Guernsey employment survey: most want better protection

Deputy Carla McNulty-Bauer
Image caption Deputy McNulty-Bauer said her department would work with the Social Policy Group on discrimination

Employees in Guernsey should have more protection in law, according to a majority who took part in a Commerce and Employment department survey.

Almost two-thirds (63%) of the 108 people who responded to the department's questionnaire said there was too little protection for workers.

There is currently no statutory right in Guernsey to maternity or paternity leave, or redundancy pay.

However, the Social Policy Group is already working on maternity leave.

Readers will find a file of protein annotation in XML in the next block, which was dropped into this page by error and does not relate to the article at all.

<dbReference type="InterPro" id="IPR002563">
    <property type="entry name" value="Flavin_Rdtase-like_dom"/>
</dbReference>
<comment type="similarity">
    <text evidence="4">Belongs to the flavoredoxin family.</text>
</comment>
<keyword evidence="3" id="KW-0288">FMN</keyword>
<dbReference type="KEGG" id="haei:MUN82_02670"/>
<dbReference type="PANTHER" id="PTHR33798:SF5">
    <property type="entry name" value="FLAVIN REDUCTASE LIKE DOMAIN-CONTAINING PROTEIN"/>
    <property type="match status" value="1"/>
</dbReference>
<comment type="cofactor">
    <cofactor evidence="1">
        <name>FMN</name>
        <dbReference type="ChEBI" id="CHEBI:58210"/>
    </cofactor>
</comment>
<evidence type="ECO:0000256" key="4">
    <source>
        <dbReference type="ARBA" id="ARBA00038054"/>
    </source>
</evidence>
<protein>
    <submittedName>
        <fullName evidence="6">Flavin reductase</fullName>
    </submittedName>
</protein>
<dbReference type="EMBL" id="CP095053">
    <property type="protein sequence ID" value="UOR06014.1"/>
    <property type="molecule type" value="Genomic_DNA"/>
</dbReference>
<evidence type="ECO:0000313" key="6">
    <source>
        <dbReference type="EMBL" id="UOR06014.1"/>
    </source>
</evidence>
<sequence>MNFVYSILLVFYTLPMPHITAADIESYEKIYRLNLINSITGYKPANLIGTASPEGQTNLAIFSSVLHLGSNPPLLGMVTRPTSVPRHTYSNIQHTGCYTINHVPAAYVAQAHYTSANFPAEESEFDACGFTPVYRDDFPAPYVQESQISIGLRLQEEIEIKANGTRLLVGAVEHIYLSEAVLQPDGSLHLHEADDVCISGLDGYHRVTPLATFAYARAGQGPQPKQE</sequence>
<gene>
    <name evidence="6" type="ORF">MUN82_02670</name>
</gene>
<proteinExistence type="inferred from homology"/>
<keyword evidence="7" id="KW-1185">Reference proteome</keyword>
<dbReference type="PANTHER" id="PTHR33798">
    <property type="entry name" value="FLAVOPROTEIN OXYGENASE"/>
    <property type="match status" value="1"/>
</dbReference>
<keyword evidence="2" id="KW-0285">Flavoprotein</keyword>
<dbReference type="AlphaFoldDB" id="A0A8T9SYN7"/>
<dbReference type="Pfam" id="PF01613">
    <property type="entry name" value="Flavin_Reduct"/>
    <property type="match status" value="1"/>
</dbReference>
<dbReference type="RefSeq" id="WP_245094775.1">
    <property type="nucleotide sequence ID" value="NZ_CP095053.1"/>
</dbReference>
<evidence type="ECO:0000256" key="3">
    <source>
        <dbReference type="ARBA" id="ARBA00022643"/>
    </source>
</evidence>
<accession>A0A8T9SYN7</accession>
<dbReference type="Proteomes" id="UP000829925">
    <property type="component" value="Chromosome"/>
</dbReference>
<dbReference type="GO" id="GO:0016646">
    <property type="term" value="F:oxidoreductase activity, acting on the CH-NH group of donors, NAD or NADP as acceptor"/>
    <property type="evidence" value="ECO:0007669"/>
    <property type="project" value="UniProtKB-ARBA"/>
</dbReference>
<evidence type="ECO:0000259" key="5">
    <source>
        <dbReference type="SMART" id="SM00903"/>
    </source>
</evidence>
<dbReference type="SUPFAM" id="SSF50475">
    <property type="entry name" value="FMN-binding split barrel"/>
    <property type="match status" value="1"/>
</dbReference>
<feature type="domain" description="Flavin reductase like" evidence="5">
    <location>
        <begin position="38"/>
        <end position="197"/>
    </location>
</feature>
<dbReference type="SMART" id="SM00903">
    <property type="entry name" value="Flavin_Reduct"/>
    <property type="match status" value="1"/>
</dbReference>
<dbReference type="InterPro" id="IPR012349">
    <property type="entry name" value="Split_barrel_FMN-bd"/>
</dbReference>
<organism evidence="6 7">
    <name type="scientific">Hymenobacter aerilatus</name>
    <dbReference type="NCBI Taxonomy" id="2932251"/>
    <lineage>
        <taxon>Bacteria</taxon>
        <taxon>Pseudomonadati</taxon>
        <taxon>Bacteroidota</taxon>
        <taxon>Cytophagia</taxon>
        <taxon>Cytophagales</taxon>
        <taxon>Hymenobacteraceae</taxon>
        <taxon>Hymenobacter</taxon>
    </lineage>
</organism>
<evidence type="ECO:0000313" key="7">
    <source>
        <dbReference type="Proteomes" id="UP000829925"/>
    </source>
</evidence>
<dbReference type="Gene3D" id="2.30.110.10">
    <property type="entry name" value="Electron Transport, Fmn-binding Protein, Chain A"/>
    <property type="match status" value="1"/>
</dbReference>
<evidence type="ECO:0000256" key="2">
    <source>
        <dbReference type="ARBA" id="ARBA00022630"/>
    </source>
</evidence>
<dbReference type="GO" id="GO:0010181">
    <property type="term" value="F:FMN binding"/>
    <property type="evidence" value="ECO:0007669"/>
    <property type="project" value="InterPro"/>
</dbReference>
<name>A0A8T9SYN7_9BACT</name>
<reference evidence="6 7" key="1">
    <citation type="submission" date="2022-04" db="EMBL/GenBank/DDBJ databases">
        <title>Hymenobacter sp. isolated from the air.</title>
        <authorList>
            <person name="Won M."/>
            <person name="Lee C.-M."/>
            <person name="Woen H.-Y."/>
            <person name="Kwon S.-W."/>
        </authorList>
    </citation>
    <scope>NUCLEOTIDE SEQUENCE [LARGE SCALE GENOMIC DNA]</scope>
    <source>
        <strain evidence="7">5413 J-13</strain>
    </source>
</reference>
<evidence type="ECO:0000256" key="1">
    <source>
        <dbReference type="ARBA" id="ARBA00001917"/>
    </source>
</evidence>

The department now intends to focus on disability, age and race discrimination in the workplace.

Deputy Carla McNulty-Bauer, the Commerce and Employment minister, said: "The topic of disability discrimination in employment will be the subject of joint working with the Social Policy Group, alongside the current work on maternity-related matters."

The survey also revealed that 85% thought trade unions should have to give warning of any industrial action. There is currently no obligation to do so.

Nearly 60% thought there also needed to be stricter controls on picketing, as well as firm rules on balloting procedures, which would need to be followed before industrial action was permitted.

Of those who took part in the survey, 32 listed themselves as employers and 36 as employees.

More on this story

Related Internet links

The BBC is not responsible for the content of external Internet sites